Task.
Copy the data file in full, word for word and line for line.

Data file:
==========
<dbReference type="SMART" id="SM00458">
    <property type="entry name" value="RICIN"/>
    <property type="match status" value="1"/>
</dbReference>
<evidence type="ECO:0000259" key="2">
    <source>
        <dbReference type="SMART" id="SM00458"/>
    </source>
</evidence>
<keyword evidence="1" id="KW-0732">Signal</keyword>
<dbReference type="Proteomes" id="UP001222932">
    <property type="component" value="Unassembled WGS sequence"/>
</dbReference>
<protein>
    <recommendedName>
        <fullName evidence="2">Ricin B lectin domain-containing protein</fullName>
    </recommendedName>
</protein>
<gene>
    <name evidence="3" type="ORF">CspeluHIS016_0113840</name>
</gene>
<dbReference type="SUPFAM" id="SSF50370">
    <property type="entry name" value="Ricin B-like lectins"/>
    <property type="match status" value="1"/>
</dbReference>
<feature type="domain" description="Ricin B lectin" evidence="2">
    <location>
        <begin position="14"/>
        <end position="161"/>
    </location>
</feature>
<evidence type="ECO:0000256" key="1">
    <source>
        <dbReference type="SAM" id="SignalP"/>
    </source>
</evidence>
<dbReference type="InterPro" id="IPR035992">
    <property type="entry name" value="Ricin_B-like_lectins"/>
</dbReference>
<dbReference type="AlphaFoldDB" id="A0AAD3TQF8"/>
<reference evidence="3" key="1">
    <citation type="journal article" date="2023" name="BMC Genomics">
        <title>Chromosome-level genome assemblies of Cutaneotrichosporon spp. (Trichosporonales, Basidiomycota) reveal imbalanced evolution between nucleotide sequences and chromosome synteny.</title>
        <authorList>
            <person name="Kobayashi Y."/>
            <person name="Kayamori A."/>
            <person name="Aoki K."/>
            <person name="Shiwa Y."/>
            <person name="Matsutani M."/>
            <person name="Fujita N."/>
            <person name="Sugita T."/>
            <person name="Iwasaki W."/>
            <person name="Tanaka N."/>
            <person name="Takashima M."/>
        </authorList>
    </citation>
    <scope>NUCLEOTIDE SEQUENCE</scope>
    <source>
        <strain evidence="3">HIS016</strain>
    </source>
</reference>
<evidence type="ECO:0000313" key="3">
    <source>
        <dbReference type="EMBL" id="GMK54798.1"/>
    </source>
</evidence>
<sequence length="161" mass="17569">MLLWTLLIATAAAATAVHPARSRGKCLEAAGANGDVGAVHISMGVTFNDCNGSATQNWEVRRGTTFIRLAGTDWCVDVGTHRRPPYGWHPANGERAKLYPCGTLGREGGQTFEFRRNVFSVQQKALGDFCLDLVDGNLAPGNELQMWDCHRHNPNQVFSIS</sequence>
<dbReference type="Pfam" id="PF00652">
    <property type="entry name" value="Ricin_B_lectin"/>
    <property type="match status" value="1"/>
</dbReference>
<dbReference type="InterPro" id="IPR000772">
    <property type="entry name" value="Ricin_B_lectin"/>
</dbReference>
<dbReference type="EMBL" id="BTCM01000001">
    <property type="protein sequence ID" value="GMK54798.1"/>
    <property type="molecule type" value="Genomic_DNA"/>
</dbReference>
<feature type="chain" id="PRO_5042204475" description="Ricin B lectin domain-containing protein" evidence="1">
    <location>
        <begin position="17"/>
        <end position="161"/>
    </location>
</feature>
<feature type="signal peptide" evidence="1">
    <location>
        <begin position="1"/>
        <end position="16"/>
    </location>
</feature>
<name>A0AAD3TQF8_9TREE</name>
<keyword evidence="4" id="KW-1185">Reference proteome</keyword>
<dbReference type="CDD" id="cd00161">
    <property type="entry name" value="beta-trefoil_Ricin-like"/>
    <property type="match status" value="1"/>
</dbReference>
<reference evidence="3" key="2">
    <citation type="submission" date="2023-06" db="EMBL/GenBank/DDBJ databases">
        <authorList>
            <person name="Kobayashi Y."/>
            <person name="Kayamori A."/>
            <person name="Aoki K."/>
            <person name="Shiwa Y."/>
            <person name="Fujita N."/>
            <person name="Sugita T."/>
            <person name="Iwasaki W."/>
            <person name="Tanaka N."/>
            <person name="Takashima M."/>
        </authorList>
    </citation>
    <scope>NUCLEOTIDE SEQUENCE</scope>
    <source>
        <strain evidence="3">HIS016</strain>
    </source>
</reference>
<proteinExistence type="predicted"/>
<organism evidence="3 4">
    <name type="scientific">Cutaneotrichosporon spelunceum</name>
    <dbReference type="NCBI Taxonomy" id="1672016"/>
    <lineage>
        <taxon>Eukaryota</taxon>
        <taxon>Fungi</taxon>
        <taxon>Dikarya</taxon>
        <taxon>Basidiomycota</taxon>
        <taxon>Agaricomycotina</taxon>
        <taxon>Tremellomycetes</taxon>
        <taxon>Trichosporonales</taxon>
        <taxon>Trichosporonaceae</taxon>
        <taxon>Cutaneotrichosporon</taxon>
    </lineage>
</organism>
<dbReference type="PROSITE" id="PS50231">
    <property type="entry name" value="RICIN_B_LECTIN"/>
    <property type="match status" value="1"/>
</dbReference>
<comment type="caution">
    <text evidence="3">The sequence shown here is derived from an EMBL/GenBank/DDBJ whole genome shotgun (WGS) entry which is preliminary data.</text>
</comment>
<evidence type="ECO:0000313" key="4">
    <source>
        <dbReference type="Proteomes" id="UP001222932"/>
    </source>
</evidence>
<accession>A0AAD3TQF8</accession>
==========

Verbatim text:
<dbReference type="SMART" id="SM00458">
    <property type="entry name" value="RICIN"/>
    <property type="match status" value="1"/>
</dbReference>
<evidence type="ECO:0000259" key="2">
    <source>
        <dbReference type="SMART" id="SM00458"/>
    </source>
</evidence>
<keyword evidence="1" id="KW-0732">Signal</keyword>
<dbReference type="Proteomes" id="UP001222932">
    <property type="component" value="Unassembled WGS sequence"/>
</dbReference>
<protein>
    <recommendedName>
        <fullName evidence="2">Ricin B lectin domain-containing protein</fullName>
    </recommendedName>
</protein>
<gene>
    <name evidence="3" type="ORF">CspeluHIS016_0113840</name>
</gene>
<dbReference type="SUPFAM" id="SSF50370">
    <property type="entry name" value="Ricin B-like lectins"/>
    <property type="match status" value="1"/>
</dbReference>
<feature type="domain" description="Ricin B lectin" evidence="2">
    <location>
        <begin position="14"/>
        <end position="161"/>
    </location>
</feature>
<evidence type="ECO:0000256" key="1">
    <source>
        <dbReference type="SAM" id="SignalP"/>
    </source>
</evidence>
<dbReference type="InterPro" id="IPR035992">
    <property type="entry name" value="Ricin_B-like_lectins"/>
</dbReference>
<dbReference type="AlphaFoldDB" id="A0AAD3TQF8"/>
<reference evidence="3" key="1">
    <citation type="journal article" date="2023" name="BMC Genomics">
        <title>Chromosome-level genome assemblies of Cutaneotrichosporon spp. (Trichosporonales, Basidiomycota) reveal imbalanced evolution between nucleotide sequences and chromosome synteny.</title>
        <authorList>
            <person name="Kobayashi Y."/>
            <person name="Kayamori A."/>
            <person name="Aoki K."/>
            <person name="Shiwa Y."/>
            <person name="Matsutani M."/>
            <person name="Fujita N."/>
            <person name="Sugita T."/>
            <person name="Iwasaki W."/>
            <person name="Tanaka N."/>
            <person name="Takashima M."/>
        </authorList>
    </citation>
    <scope>NUCLEOTIDE SEQUENCE</scope>
    <source>
        <strain evidence="3">HIS016</strain>
    </source>
</reference>
<evidence type="ECO:0000313" key="3">
    <source>
        <dbReference type="EMBL" id="GMK54798.1"/>
    </source>
</evidence>
<sequence length="161" mass="17569">MLLWTLLIATAAAATAVHPARSRGKCLEAAGANGDVGAVHISMGVTFNDCNGSATQNWEVRRGTTFIRLAGTDWCVDVGTHRRPPYGWHPANGERAKLYPCGTLGREGGQTFEFRRNVFSVQQKALGDFCLDLVDGNLAPGNELQMWDCHRHNPNQVFSIS</sequence>
<dbReference type="Pfam" id="PF00652">
    <property type="entry name" value="Ricin_B_lectin"/>
    <property type="match status" value="1"/>
</dbReference>
<dbReference type="InterPro" id="IPR000772">
    <property type="entry name" value="Ricin_B_lectin"/>
</dbReference>
<dbReference type="EMBL" id="BTCM01000001">
    <property type="protein sequence ID" value="GMK54798.1"/>
    <property type="molecule type" value="Genomic_DNA"/>
</dbReference>
<feature type="chain" id="PRO_5042204475" description="Ricin B lectin domain-containing protein" evidence="1">
    <location>
        <begin position="17"/>
        <end position="161"/>
    </location>
</feature>
<feature type="signal peptide" evidence="1">
    <location>
        <begin position="1"/>
        <end position="16"/>
    </location>
</feature>
<name>A0AAD3TQF8_9TREE</name>
<keyword evidence="4" id="KW-1185">Reference proteome</keyword>
<dbReference type="CDD" id="cd00161">
    <property type="entry name" value="beta-trefoil_Ricin-like"/>
    <property type="match status" value="1"/>
</dbReference>
<reference evidence="3" key="2">
    <citation type="submission" date="2023-06" db="EMBL/GenBank/DDBJ databases">
        <authorList>
            <person name="Kobayashi Y."/>
            <person name="Kayamori A."/>
            <person name="Aoki K."/>
            <person name="Shiwa Y."/>
            <person name="Fujita N."/>
            <person name="Sugita T."/>
            <person name="Iwasaki W."/>
            <person name="Tanaka N."/>
            <person name="Takashima M."/>
        </authorList>
    </citation>
    <scope>NUCLEOTIDE SEQUENCE</scope>
    <source>
        <strain evidence="3">HIS016</strain>
    </source>
</reference>
<proteinExistence type="predicted"/>
<organism evidence="3 4">
    <name type="scientific">Cutaneotrichosporon spelunceum</name>
    <dbReference type="NCBI Taxonomy" id="1672016"/>
    <lineage>
        <taxon>Eukaryota</taxon>
        <taxon>Fungi</taxon>
        <taxon>Dikarya</taxon>
        <taxon>Basidiomycota</taxon>
        <taxon>Agaricomycotina</taxon>
        <taxon>Tremellomycetes</taxon>
        <taxon>Trichosporonales</taxon>
        <taxon>Trichosporonaceae</taxon>
        <taxon>Cutaneotrichosporon</taxon>
    </lineage>
</organism>
<dbReference type="PROSITE" id="PS50231">
    <property type="entry name" value="RICIN_B_LECTIN"/>
    <property type="match status" value="1"/>
</dbReference>
<comment type="caution">
    <text evidence="3">The sequence shown here is derived from an EMBL/GenBank/DDBJ whole genome shotgun (WGS) entry which is preliminary data.</text>
</comment>
<evidence type="ECO:0000313" key="4">
    <source>
        <dbReference type="Proteomes" id="UP001222932"/>
    </source>
</evidence>
<accession>A0AAD3TQF8</accession>